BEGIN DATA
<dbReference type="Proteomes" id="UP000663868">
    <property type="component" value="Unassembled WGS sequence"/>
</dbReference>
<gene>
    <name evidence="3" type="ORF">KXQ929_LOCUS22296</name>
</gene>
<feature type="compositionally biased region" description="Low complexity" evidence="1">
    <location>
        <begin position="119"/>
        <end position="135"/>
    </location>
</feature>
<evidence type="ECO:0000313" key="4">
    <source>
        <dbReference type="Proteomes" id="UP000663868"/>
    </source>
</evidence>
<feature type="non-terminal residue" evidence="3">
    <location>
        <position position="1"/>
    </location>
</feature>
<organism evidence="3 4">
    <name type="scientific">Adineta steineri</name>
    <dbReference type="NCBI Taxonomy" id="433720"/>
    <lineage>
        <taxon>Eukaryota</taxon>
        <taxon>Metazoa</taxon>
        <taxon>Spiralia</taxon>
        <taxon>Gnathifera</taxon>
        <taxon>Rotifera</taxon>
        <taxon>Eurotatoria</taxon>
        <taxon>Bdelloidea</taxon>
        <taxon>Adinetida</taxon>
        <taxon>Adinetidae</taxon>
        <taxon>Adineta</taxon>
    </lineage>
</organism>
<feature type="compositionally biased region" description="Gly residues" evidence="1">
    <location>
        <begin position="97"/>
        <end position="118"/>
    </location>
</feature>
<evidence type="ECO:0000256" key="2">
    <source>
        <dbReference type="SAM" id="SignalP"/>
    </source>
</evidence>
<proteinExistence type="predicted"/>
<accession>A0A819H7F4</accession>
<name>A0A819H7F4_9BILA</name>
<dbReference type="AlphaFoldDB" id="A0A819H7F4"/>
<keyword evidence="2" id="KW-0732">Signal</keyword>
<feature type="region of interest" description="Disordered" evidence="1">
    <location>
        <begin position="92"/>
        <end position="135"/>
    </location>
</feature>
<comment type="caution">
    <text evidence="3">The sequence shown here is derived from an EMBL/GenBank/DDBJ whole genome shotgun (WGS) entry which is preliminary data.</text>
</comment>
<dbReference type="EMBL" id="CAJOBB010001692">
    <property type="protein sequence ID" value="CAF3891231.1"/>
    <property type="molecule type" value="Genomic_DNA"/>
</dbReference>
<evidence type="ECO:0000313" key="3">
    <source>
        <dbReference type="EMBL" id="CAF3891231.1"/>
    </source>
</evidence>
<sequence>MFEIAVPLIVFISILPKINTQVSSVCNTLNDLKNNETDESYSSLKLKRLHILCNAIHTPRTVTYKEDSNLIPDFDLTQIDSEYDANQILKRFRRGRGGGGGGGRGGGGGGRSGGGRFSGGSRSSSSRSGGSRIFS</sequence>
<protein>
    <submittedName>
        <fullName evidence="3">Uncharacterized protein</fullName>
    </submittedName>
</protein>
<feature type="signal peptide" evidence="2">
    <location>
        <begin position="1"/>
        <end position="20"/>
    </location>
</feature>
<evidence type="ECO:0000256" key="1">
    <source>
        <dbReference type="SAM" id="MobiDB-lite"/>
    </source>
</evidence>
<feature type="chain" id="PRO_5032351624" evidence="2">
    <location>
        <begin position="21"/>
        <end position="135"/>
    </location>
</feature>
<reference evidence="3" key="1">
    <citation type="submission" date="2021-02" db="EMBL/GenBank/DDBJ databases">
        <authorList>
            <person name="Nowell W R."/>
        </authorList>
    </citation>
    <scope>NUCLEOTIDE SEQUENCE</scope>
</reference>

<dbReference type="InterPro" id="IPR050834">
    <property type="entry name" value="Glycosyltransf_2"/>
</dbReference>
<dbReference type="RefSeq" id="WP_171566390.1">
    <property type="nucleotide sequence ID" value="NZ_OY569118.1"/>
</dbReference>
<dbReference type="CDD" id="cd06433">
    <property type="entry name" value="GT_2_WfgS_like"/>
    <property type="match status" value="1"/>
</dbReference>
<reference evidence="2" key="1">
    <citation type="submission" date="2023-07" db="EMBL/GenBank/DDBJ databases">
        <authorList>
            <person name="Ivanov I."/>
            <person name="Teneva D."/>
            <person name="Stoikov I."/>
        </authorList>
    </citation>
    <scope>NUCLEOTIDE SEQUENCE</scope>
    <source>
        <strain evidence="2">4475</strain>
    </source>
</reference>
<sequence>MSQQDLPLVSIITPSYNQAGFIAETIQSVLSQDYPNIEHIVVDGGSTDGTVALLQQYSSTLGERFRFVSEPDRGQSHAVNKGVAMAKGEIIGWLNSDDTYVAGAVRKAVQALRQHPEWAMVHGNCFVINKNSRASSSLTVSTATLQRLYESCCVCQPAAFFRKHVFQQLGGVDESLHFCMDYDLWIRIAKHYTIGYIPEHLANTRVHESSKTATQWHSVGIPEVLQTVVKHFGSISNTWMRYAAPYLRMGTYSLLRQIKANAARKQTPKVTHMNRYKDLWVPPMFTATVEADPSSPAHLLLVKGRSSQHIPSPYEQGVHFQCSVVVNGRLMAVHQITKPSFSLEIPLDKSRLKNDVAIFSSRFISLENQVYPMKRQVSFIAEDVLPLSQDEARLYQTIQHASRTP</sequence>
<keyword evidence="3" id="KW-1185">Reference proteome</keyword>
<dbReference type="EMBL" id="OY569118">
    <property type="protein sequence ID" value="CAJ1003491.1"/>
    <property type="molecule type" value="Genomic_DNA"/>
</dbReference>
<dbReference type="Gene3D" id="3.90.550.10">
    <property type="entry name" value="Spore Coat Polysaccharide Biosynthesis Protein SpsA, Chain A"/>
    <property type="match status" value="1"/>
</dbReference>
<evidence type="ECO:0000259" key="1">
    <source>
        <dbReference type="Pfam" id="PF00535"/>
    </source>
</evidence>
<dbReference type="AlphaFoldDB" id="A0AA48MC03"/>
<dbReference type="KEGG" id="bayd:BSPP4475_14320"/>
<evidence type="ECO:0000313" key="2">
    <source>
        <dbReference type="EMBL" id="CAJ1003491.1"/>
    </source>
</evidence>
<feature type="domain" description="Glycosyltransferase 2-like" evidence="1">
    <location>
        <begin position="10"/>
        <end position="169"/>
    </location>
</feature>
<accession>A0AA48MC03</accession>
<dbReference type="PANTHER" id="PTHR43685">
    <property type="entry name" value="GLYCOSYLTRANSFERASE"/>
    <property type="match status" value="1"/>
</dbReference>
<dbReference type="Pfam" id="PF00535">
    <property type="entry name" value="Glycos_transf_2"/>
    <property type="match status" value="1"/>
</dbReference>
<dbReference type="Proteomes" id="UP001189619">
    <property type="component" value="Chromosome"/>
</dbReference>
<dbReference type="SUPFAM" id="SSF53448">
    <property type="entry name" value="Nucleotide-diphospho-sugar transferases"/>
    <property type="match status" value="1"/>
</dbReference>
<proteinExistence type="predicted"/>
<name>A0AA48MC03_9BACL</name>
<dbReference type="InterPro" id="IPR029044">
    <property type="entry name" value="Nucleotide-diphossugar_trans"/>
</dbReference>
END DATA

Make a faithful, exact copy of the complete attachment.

<dbReference type="Proteomes" id="UP000663868">
    <property type="component" value="Unassembled WGS sequence"/>
</dbReference>
<gene>
    <name evidence="3" type="ORF">KXQ929_LOCUS22296</name>
</gene>
<feature type="compositionally biased region" description="Low complexity" evidence="1">
    <location>
        <begin position="119"/>
        <end position="135"/>
    </location>
</feature>
<evidence type="ECO:0000313" key="4">
    <source>
        <dbReference type="Proteomes" id="UP000663868"/>
    </source>
</evidence>
<feature type="non-terminal residue" evidence="3">
    <location>
        <position position="1"/>
    </location>
</feature>
<organism evidence="3 4">
    <name type="scientific">Adineta steineri</name>
    <dbReference type="NCBI Taxonomy" id="433720"/>
    <lineage>
        <taxon>Eukaryota</taxon>
        <taxon>Metazoa</taxon>
        <taxon>Spiralia</taxon>
        <taxon>Gnathifera</taxon>
        <taxon>Rotifera</taxon>
        <taxon>Eurotatoria</taxon>
        <taxon>Bdelloidea</taxon>
        <taxon>Adinetida</taxon>
        <taxon>Adinetidae</taxon>
        <taxon>Adineta</taxon>
    </lineage>
</organism>
<feature type="compositionally biased region" description="Gly residues" evidence="1">
    <location>
        <begin position="97"/>
        <end position="118"/>
    </location>
</feature>
<evidence type="ECO:0000256" key="2">
    <source>
        <dbReference type="SAM" id="SignalP"/>
    </source>
</evidence>
<proteinExistence type="predicted"/>
<accession>A0A819H7F4</accession>
<name>A0A819H7F4_9BILA</name>
<dbReference type="AlphaFoldDB" id="A0A819H7F4"/>
<keyword evidence="2" id="KW-0732">Signal</keyword>
<feature type="region of interest" description="Disordered" evidence="1">
    <location>
        <begin position="92"/>
        <end position="135"/>
    </location>
</feature>
<comment type="caution">
    <text evidence="3">The sequence shown here is derived from an EMBL/GenBank/DDBJ whole genome shotgun (WGS) entry which is preliminary data.</text>
</comment>
<dbReference type="EMBL" id="CAJOBB010001692">
    <property type="protein sequence ID" value="CAF3891231.1"/>
    <property type="molecule type" value="Genomic_DNA"/>
</dbReference>
<evidence type="ECO:0000313" key="3">
    <source>
        <dbReference type="EMBL" id="CAF3891231.1"/>
    </source>
</evidence>
<sequence>MFEIAVPLIVFISILPKINTQVSSVCNTLNDLKNNETDESYSSLKLKRLHILCNAIHTPRTVTYKEDSNLIPDFDLTQIDSEYDANQILKRFRRGRGGGGGGGRGGGGGGRSGGGRFSGGSRSSSSRSGGSRIFS</sequence>
<protein>
    <submittedName>
        <fullName evidence="3">Uncharacterized protein</fullName>
    </submittedName>
</protein>
<feature type="signal peptide" evidence="2">
    <location>
        <begin position="1"/>
        <end position="20"/>
    </location>
</feature>
<evidence type="ECO:0000256" key="1">
    <source>
        <dbReference type="SAM" id="MobiDB-lite"/>
    </source>
</evidence>
<feature type="chain" id="PRO_5032351624" evidence="2">
    <location>
        <begin position="21"/>
        <end position="135"/>
    </location>
</feature>
<reference evidence="3" key="1">
    <citation type="submission" date="2021-02" db="EMBL/GenBank/DDBJ databases">
        <authorList>
            <person name="Nowell W R."/>
        </authorList>
    </citation>
    <scope>NUCLEOTIDE SEQUENCE</scope>
</reference>

<dbReference type="InterPro" id="IPR050834">
    <property type="entry name" value="Glycosyltransf_2"/>
</dbReference>
<dbReference type="RefSeq" id="WP_171566390.1">
    <property type="nucleotide sequence ID" value="NZ_OY569118.1"/>
</dbReference>
<dbReference type="CDD" id="cd06433">
    <property type="entry name" value="GT_2_WfgS_like"/>
    <property type="match status" value="1"/>
</dbReference>
<reference evidence="2" key="1">
    <citation type="submission" date="2023-07" db="EMBL/GenBank/DDBJ databases">
        <authorList>
            <person name="Ivanov I."/>
            <person name="Teneva D."/>
            <person name="Stoikov I."/>
        </authorList>
    </citation>
    <scope>NUCLEOTIDE SEQUENCE</scope>
    <source>
        <strain evidence="2">4475</strain>
    </source>
</reference>
<sequence>MSQQDLPLVSIITPSYNQAGFIAETIQSVLSQDYPNIEHIVVDGGSTDGTVALLQQYSSTLGERFRFVSEPDRGQSHAVNKGVAMAKGEIIGWLNSDDTYVAGAVRKAVQALRQHPEWAMVHGNCFVINKNSRASSSLTVSTATLQRLYESCCVCQPAAFFRKHVFQQLGGVDESLHFCMDYDLWIRIAKHYTIGYIPEHLANTRVHESSKTATQWHSVGIPEVLQTVVKHFGSISNTWMRYAAPYLRMGTYSLLRQIKANAARKQTPKVTHMNRYKDLWVPPMFTATVEADPSSPAHLLLVKGRSSQHIPSPYEQGVHFQCSVVVNGRLMAVHQITKPSFSLEIPLDKSRLKNDVAIFSSRFISLENQVYPMKRQVSFIAEDVLPLSQDEARLYQTIQHASRTP</sequence>
<keyword evidence="3" id="KW-1185">Reference proteome</keyword>
<dbReference type="EMBL" id="OY569118">
    <property type="protein sequence ID" value="CAJ1003491.1"/>
    <property type="molecule type" value="Genomic_DNA"/>
</dbReference>
<dbReference type="Gene3D" id="3.90.550.10">
    <property type="entry name" value="Spore Coat Polysaccharide Biosynthesis Protein SpsA, Chain A"/>
    <property type="match status" value="1"/>
</dbReference>
<evidence type="ECO:0000259" key="1">
    <source>
        <dbReference type="Pfam" id="PF00535"/>
    </source>
</evidence>
<dbReference type="AlphaFoldDB" id="A0AA48MC03"/>
<dbReference type="KEGG" id="bayd:BSPP4475_14320"/>
<evidence type="ECO:0000313" key="2">
    <source>
        <dbReference type="EMBL" id="CAJ1003491.1"/>
    </source>
</evidence>
<feature type="domain" description="Glycosyltransferase 2-like" evidence="1">
    <location>
        <begin position="10"/>
        <end position="169"/>
    </location>
</feature>
<accession>A0AA48MC03</accession>
<dbReference type="PANTHER" id="PTHR43685">
    <property type="entry name" value="GLYCOSYLTRANSFERASE"/>
    <property type="match status" value="1"/>
</dbReference>
<dbReference type="Pfam" id="PF00535">
    <property type="entry name" value="Glycos_transf_2"/>
    <property type="match status" value="1"/>
</dbReference>
<dbReference type="Proteomes" id="UP001189619">
    <property type="component" value="Chromosome"/>
</dbReference>
<dbReference type="SUPFAM" id="SSF53448">
    <property type="entry name" value="Nucleotide-diphospho-sugar transferases"/>
    <property type="match status" value="1"/>
</dbReference>
<proteinExistence type="predicted"/>
<name>A0AA48MC03_9BACL</name>
<dbReference type="InterPro" id="IPR029044">
    <property type="entry name" value="Nucleotide-diphossugar_trans"/>
</dbReference>